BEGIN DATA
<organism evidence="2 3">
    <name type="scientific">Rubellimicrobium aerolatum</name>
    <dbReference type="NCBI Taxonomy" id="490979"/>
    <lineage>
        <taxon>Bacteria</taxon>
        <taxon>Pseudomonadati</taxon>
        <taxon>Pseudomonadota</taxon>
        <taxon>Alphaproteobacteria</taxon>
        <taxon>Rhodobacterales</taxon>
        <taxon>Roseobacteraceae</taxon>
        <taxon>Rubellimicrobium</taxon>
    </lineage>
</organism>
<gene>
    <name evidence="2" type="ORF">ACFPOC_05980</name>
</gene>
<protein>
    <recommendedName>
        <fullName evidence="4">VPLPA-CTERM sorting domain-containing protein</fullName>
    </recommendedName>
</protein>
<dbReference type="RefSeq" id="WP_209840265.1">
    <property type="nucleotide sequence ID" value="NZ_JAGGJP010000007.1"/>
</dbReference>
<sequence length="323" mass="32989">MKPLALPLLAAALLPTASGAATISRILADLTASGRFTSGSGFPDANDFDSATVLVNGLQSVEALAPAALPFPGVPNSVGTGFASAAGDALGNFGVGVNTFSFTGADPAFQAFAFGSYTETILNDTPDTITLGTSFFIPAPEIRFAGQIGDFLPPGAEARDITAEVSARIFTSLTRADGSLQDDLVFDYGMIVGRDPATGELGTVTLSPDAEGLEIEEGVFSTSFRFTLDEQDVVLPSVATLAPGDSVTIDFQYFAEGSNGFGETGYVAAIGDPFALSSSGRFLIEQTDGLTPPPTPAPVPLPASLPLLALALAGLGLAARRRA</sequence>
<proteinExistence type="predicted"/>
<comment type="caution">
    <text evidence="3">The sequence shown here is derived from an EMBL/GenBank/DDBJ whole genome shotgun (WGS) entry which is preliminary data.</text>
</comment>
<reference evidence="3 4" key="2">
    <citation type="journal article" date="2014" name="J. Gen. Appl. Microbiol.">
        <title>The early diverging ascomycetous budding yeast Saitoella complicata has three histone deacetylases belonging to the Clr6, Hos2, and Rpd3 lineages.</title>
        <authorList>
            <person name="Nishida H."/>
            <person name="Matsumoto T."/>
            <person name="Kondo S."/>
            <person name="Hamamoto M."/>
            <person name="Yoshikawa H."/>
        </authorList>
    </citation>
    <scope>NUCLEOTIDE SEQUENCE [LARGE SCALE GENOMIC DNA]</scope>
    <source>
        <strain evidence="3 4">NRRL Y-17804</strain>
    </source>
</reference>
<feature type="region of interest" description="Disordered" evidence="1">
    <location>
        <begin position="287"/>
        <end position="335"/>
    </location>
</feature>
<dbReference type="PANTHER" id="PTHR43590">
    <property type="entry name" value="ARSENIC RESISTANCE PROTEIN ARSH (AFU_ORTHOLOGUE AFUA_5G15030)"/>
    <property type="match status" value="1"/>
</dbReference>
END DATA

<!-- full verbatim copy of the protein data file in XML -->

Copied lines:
<organism evidence="2 3">
    <name type="scientific">Rubellimicrobium aerolatum</name>
    <dbReference type="NCBI Taxonomy" id="490979"/>
    <lineage>
        <taxon>Bacteria</taxon>
        <taxon>Pseudomonadati</taxon>
        <taxon>Pseudomonadota</taxon>
        <taxon>Alphaproteobacteria</taxon>
        <taxon>Rhodobacterales</taxon>
        <taxon>Roseobacteraceae</taxon>
        <taxon>Rubellimicrobium</taxon>
    </lineage>
</organism>
<gene>
    <name evidence="2" type="ORF">ACFPOC_05980</name>
</gene>
<protein>
    <recommendedName>
        <fullName evidence="4">VPLPA-CTERM sorting domain-containing protein</fullName>
    </recommendedName>
</protein>
<dbReference type="RefSeq" id="WP_209840265.1">
    <property type="nucleotide sequence ID" value="NZ_JAGGJP010000007.1"/>
</dbReference>
<sequence length="323" mass="32989">MKPLALPLLAAALLPTASGAATISRILADLTASGRFTSGSGFPDANDFDSATVLVNGLQSVEALAPAALPFPGVPNSVGTGFASAAGDALGNFGVGVNTFSFTGADPAFQAFAFGSYTETILNDTPDTITLGTSFFIPAPEIRFAGQIGDFLPPGAEARDITAEVSARIFTSLTRADGSLQDDLVFDYGMIVGRDPATGELGTVTLSPDAEGLEIEEGVFSTSFRFTLDEQDVVLPSVATLAPGDSVTIDFQYFAEGSNGFGETGYVAAIGDPFALSSSGRFLIEQTDGLTPPPTPAPVPLPASLPLLALALAGLGLAARRRA</sequence>
<proteinExistence type="predicted"/>
<comment type="caution">
    <text evidence="3">The sequence shown here is derived from an EMBL/GenBank/DDBJ whole genome shotgun (WGS) entry which is preliminary data.</text>
</comment>
<reference evidence="3 4" key="2">
    <citation type="journal article" date="2014" name="J. Gen. Appl. Microbiol.">
        <title>The early diverging ascomycetous budding yeast Saitoella complicata has three histone deacetylases belonging to the Clr6, Hos2, and Rpd3 lineages.</title>
        <authorList>
            <person name="Nishida H."/>
            <person name="Matsumoto T."/>
            <person name="Kondo S."/>
            <person name="Hamamoto M."/>
            <person name="Yoshikawa H."/>
        </authorList>
    </citation>
    <scope>NUCLEOTIDE SEQUENCE [LARGE SCALE GENOMIC DNA]</scope>
    <source>
        <strain evidence="3 4">NRRL Y-17804</strain>
    </source>
</reference>
<feature type="region of interest" description="Disordered" evidence="1">
    <location>
        <begin position="287"/>
        <end position="335"/>
    </location>
</feature>
<dbReference type="PANTHER" id="PTHR43590">
    <property type="entry name" value="ARSENIC RESISTANCE PROTEIN ARSH (AFU_ORTHOLOGUE AFUA_5G15030)"/>
    <property type="match status" value="1"/>
</dbReference>